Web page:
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The Green Giants

Twenty ways to make eco-friendly buying decisions.


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General Store
Earth Goods General Store

Earth Goods’ role in the community is to be a “Walmart with a conscience,” but also a unique resource to help people move toward a sustainable lifestyle, owner Thom Benedict says. For three and a half years, people have regularly come in to ask general questions—like about baby products—or buy specific products like green cleaners. “We’re open and receptive—even if we don’t have something that people need in the store, we’ll work to help them find it,” he says.

Benedict shares a few green “general-store” goods that often surprise folks, such as alternatives to clothing dryers—free-standing, sustainably harvested or reclaimed wooden drying racks or umbrella dryers. “That’s one of the first things I’d encourage someone to do if they want to minimize their ecological footprint,” he says. They also offer eco-friendly baby diapers and rain barrels for backyard water harvesting.
1249 S. 900 East, 801-746-4410,

Bath & Body Products
Bubble & Bee

Bubble & Bee came from Stephanie Greenwood’s concern that the many chemicals—neurotoxins, parabens and estrogenic compounds—in body-care products, even at health-food stores, are harmful, she says. Greenwood began making and selling her own products in 2007 at the downtown Farmers Market. Now, she’s distributed in local grocers, 29 national Whole Foods stores and through her Website and Bountiful store.

“There’s a lot of confusion in what is organic and what is natural,” Greenwood says. “We have the USDA Organic green seal on our products. ‘Natural’ is really not defined in any sense of the term—there’s no kind of certification.”

Bubble & Bee is a certified organic facility. They package in recycled materials, source locally where possible and sell concentrates to lower its products’ carbon footprint. When shopping for green personal-care products, Greenwood says to “Always read the ingredients and don’t just take the front cover for face value. Understand what those ingredients are [by looking them up online].”
297 N. 200 West, 801-560-7899, Bountiful,


With all this talk of “being green,” here’s some motherly advice to “eat your greens.” At Pago, sustainability tastes pretty good. Springtime dishes like Morgan Valley Lamb ravioli or Pago’s roasted beets should pique interest and perk palates. With a focus on artisan, local, and farm fresh, the dinner menu frequently changes due to the seasonality of produce. During summer, 90 percent of food and beverage is locally produced. Pago began Restaurant Supported Agriculture—similar to the community-assisted-agriculture model—upon opening in May 2009, but stopped last year when it began growing its own produce on a small parcel in Sugar House. Proteins, flours and eggs are bought locally year-round.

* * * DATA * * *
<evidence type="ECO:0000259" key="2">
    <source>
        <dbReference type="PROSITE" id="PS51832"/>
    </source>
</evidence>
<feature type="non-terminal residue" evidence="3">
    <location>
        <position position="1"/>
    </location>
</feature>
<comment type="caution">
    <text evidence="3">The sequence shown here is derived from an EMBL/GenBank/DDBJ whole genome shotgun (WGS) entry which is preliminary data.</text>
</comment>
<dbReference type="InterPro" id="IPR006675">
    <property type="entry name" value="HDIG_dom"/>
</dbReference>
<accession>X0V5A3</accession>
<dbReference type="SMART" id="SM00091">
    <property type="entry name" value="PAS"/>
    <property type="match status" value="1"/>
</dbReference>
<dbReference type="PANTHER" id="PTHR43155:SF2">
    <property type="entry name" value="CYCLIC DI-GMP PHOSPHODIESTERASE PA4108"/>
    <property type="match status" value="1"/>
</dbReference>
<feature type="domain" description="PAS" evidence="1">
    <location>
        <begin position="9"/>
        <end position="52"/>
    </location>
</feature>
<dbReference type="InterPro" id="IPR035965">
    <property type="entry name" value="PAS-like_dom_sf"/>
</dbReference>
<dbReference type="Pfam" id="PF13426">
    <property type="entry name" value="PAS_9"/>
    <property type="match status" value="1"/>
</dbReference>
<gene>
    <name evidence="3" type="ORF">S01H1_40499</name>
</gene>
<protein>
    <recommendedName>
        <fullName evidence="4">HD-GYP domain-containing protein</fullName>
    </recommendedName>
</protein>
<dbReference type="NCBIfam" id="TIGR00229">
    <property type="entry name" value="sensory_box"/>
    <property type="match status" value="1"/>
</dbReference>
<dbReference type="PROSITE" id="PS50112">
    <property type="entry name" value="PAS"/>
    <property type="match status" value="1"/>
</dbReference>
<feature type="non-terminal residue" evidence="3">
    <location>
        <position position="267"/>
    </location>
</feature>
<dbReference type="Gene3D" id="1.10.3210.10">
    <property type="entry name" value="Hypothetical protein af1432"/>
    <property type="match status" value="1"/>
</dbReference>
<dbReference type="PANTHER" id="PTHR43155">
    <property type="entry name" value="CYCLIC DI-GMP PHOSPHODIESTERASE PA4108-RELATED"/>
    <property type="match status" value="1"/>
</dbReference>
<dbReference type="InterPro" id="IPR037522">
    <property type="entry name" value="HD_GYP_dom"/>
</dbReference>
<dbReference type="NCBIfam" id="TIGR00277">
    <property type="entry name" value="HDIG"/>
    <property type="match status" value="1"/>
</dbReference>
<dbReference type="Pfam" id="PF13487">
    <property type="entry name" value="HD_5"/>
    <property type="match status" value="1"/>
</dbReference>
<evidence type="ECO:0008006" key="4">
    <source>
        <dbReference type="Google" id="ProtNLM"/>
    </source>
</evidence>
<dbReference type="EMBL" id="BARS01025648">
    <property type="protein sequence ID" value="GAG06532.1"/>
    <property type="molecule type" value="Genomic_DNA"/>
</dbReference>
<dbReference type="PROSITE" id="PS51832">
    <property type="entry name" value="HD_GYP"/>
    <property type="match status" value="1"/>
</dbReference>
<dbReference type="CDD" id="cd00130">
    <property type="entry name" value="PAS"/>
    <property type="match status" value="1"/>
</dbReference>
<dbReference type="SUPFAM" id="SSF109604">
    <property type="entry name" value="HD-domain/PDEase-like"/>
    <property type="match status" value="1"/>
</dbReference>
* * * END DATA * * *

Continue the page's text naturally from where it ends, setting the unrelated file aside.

The building was remodeled to incorporate reclaimed wood and steel, along with paper stone—made from recycled paper. Pago’s extensive recycling program now includes one employee turning empty wine bottles into cocktail glasses.
878 S. 900 East, 801-532-0777,

Clothing & Accessories
Green the World

This one-of-a-kind Weber County store sells wares that don’t compromise cute and chic to be green and Earth-friendly. The shop offers a hodgepodge of items, with many brands to choose from, like Simple Shoes, CycleLogical and Park City companies Green Element and Locals Have More Fun. Ladies can adorn themselves with recycled jewelry like Silver Wear—bracelets made locally from sterling-silver spoons—or Fair Trade necklaces made from magazines by African women.

Owner Beth Bell encourages people to start by doing a little at a time—like a shirt and necklace, rather than a whole wardrobe—until customers reach a satisfactory shade of green. Green the World also offers quarterly classes, like making green cleaners for spring. Bell adheres to the three Rs—reduce, reuse, recycle. Bell encourages consumers who shop for green products to ask storeowners where the products come from and how they screen them.
4171 Riverdale Road, Ogden, 801-781-3931,

Automotive Alternative-Fuel Conversions
Alternative Vehicle Solutions

Family-owned-and-operated Lancer Automotive Group knew the auto industry’s future would not be tied to foreign oil dependency. In 2008, the company opened Alternative Vehicle Solutions, which is devoted to Compressed Natural Gas (CNG) vehicle conversions and fuel-systems design. It designs fuel systems for General Motors and other American manufacturers. AVS also sells, installs and repairs Original Equipment Manufacturer (OEM) components and aftermarket CNG Fuel Delivery Systems locally. For the average consumer, a full conversion with installation runs $10,000-$12,000, but the price is expected to drop soon, says marketing manager Bry Scherbel. The fuel efficiency remains the same, but fuel costs are much less. As of mid-April, regular unleaded gasoline was $3.59 while natural gas was $1.30. Scherbel adds that natural gas isn’t as hard on a vehicle, meaning less-frequent oil changes and a longer vehicle life. The state offers a tax credit of $2,500 for conversions. Converted vehicles also burn much cleaner.